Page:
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CIS – Construction industry scheme


In this article we will be looking into recent changes that affect the CIS.

The construction sector remains one of the UK’s key sectors, despite the effects of the COVID-19 pandemic. 

In September 2021, construction output grew by 1.3% on the previous month. This placed the sector just 1% below its pre-pandemic level – and it’s still worth a decent share of UK GDP. 

Despite this change, the Government remains committed to building up to 300,000 new homes a year by the mid-2020s.

The sector employs “more than 9% of the UK’s total workforce”, equating to around 3.1 million people. 

Many of these will be familiar with the complexities of the construction industry scheme (CIS). This sets out rules for how payments to subcontractors for construction work must be handled by contractors in the industry. It takes into account the subcontractor’s tax status.

There have been recent changes announced in the last 12 months which affect both the CIS and UK VAT. Not that many would know, given the lack of publicity. 

Who does the CIS affect?

All payments made from contractors to subcontractors must take account of the subcontractor’s tax status as determined by HMRC. 

This may require the contractor to make a deduction, which they then pay to HMRC. This is taken from the part of the payment that doesn’t represent the cost of materials incurred by the subcontractor.

The CIS covers all construction work carried out in the UK. This includes preparing the site, alterations, dismantling, construction, repairs, decorating, and demolition.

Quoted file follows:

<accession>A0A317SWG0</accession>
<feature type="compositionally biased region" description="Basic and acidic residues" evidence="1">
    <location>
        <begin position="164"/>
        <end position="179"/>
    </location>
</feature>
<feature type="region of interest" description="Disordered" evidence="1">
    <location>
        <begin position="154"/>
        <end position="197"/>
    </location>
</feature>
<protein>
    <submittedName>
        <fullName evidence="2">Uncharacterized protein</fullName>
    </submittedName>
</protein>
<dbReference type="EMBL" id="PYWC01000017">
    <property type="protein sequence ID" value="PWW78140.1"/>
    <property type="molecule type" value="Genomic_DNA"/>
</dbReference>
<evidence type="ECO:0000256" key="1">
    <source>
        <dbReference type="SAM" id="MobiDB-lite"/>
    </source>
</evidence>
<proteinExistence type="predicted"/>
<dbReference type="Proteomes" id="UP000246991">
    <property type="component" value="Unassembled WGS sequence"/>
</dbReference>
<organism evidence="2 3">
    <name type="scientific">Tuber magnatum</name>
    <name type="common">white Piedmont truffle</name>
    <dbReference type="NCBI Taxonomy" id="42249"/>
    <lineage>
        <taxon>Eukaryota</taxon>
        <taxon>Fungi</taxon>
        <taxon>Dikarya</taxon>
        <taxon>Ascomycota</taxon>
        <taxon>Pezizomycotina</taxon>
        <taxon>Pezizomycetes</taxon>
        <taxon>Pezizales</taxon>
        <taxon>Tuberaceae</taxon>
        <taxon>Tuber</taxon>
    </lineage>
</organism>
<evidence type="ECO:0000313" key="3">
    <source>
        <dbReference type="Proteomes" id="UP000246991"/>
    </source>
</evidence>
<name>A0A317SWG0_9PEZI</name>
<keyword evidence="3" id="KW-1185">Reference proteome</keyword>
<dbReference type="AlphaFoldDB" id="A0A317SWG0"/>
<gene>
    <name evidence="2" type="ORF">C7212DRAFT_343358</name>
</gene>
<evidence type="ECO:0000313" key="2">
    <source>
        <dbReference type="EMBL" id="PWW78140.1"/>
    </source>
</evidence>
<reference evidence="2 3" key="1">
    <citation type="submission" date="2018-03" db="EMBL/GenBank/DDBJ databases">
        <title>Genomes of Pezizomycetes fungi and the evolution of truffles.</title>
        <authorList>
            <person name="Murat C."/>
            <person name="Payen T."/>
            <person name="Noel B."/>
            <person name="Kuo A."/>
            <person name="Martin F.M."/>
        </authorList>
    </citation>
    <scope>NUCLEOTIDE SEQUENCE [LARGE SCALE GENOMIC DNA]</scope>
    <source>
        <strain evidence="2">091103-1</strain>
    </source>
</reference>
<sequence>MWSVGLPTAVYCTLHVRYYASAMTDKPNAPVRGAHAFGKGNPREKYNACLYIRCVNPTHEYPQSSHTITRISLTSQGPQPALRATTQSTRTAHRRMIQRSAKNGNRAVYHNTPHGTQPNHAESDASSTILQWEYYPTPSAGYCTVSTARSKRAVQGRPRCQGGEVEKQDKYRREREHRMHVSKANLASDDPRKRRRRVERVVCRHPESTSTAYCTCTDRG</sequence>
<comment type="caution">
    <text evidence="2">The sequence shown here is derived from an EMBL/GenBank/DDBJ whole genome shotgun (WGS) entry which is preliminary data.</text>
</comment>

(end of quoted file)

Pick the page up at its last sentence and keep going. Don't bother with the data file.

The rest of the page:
Any type of domestic or overseas construction business working in the UK must register for the CIS. This includes companies, partnerships, and sole traders. It doesn’t matter if they’re a contractor or subcontractor.  

Contractors & subcontractors

‘Contractors’ and ‘subcontractors’ have special meanings that cover more than is generally referred to as ‘construction’.

A contractor is a business or other concern that pays subcontractors for construction work. They might be a construction company or building firm. But they may also be government departments, local authorities, and other businesses. These are known in the industry as ‘clients’.

A business or other concern may be treated as a ‘deemed contractor’. This applies if they spend more than £3 million on construction within the previous 12 months. They must monitor their construction spend regularly. Simply put, a subcontractor is a business that carries out construction work for a contractor.

In some cases, it’s possible for a business to be both contractor and subcontractor. This occurs when a business pays another firm for construction work, but also gets payment from another business.

When they’re working as a contractor, they must follow the CIS rules for contractors. Additionally, when they’re working as a subcontractor, they must follow the rules for subcontractors.

How the CIS works

All contractors and subcontractors should register with HMRC for the CIS. Subcontractors will be subject to a higher-rate deduction if they have not registered.

Contractors deduct money from a subcontractor’s payments and pass it to HMRC. These deductions count as advance payments towards income tax and National Insurance, similar to PAYE.

A limited company will have deductions taken by the contractor from the income due to the company. 

This deduction can then be offset against other company tax liabilities such as PAYE, VAT or corporation tax. Or it can be refunded to the company after the end of the tax year.